12 Foods A Dietitian Keeps In Her Kitchen (They're Not What You Think)
I've been a registered dietitian for 27 years, and my passion is helping my clients find the right foods to fuel their body’s unique needs. But my clients often want to know what I eat.
I'm the mother of five kids, a business owner, and a marathon runner, so I eat a lot — but what I eat is pretty straightforward. Below is a list of the 12 things you're mostly likely to find in my kitchen, in no particular order:
I love nothing more than the quiet of my house in the morning and a good cup of coffee with just a splash of almond milk. French press–style allows me to keep in all of the good essential oils that, according to some recent research, may have some positive neuroprotective effects.
2. Extra-Virgin Olive Oil
What's not to love about this heart-healthy ingredient that doubles as eye makeup remover and moisturizer?
For me, picking out a bottle of olive oil is like picking out a bottle of wine. I consider the flavor profiles, the beauty of the bottle, and then the price point. For a special occasion, a really nice bottle of olive oil is definitely in my cart.
Note: Nice olive oil is for dressing, dipping, and marinating — not for cooking in.
3. Red Wine
Next to the olive oil on my kitchen counter is a bottle of red wine. A nice glass of antioxidant-rich red wine compliments just about any meal and adds fun and pleasure too.
4. 5-Seed Blend
This nutritional powerhouse sits on my counter, ready to dress my morning oatmeal or my rice at night.
It's simply a jar of chia seeds, flaxseeds, sunflower seeds, pumpkin seeds, and sesame seeds. Hello, magnesium, calcium, protein, omega-3 fats, and antioxidants all in one.
Yes, I'm a firm believer that a little bit of dark chocolate is a necessity of life. Better yet, chocolate-dipped Brazil nuts. Brazil nuts are a great source of selenium, the mother of all antioxidants.
6. Local Eggs
I fell in love with eggs in Italy. The yolks were the brightest and most delicious yellow color because they feed their chickens so well. I live in Vermont, where we're lucky to have many local farm-fresh egg sellers.
Eggs are not only a great breakfast food but can add a quick-cooking protein to dinner too.
Spices are like a painter's palette. They're so colorful and inspiring that I love having them out where I can see them. Some of my favorites are turmeric, paprika, cinnamon, ginger, and cumin.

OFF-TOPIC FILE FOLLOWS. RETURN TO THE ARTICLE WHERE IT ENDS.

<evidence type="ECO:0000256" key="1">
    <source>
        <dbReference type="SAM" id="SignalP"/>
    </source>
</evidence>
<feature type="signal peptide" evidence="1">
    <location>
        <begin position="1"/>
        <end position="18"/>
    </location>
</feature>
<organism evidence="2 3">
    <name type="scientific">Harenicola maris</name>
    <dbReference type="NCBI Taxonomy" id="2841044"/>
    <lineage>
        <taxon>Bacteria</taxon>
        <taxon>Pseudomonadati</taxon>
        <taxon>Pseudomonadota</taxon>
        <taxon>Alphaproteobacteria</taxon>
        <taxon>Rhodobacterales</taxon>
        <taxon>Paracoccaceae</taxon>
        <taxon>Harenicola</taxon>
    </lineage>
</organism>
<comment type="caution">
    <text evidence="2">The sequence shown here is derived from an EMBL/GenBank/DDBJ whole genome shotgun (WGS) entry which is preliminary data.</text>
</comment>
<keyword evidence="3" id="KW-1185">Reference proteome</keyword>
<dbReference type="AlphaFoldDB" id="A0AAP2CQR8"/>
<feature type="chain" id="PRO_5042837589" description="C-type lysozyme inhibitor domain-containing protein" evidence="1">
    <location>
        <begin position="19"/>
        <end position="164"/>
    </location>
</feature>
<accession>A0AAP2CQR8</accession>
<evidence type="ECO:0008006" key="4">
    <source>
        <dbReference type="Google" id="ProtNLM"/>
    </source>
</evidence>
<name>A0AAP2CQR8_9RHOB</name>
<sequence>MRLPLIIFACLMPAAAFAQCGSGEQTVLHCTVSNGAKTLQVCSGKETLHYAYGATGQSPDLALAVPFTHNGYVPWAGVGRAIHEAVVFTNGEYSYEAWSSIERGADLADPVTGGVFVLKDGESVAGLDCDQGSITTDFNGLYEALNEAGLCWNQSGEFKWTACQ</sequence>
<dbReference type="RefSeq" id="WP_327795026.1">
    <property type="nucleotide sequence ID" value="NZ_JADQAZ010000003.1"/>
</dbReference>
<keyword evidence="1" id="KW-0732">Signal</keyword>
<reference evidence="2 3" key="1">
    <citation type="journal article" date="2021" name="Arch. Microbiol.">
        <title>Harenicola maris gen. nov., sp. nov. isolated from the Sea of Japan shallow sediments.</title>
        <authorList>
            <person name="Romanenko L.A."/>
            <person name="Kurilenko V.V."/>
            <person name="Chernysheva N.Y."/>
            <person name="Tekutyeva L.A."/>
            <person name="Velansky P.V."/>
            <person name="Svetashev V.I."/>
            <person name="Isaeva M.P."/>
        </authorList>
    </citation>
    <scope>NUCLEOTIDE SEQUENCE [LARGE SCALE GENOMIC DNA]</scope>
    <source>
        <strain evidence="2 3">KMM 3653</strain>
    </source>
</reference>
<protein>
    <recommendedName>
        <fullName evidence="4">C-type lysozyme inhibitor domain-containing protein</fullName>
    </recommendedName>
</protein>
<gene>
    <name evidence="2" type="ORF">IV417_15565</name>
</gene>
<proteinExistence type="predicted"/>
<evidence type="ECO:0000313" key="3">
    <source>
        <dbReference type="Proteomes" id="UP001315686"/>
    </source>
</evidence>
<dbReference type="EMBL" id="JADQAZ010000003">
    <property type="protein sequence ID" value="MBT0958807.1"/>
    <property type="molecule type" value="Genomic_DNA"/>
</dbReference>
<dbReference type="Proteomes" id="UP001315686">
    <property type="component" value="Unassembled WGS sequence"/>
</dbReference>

Cooking with spices is a great way to add flavor and anti-inflammatory properties to your plate.
8. Something Green
Spirulina is a favorite in our house. It is a great source of minerals and amino acids that can easily be added to a smoothie or a glass of water for a morning elixir.
Seriously. Some people have a fruit bowl on the counter; we have a veggie bowl. I get super-excited when I see different colors peeking out of the bowl. Beets, cucumbers, carrots, peppers — it's like a rainbow.
I've been known to sneak avocados into my kids' chocolate cupcakes, and they show up on my plate or in my smoothie daily.
It was a bad day when I found my daughter using the avocado I was looking forward to eating with dinner as a face mask.
While salt often gets a bad rap, most of the sodium consumed in America doesn't come from the salt shaker.
Salt is an essential element for balancing flavors in the kitchen and satisfying your taste buds. In my kitchen you will find about six different salts including kosher salt, fine sea salt, smoked salt, pink Himalayan salt, chili lime salt, and truffle salt.
12. Maple Syrup
I do live in Vermont, after all. Vermonters use maple syrup in their coffee, to sweeten granola, and as sports fuel. Pancakes and waffles are just a side note. We love Grade B syrup (it has the most intense flavor).
Ready to learn more about how to unlock the power of food to heal your body, prevent disease & achieve optimal health? Register now for our FREE web class with nutrition expert Kelly LeVeque.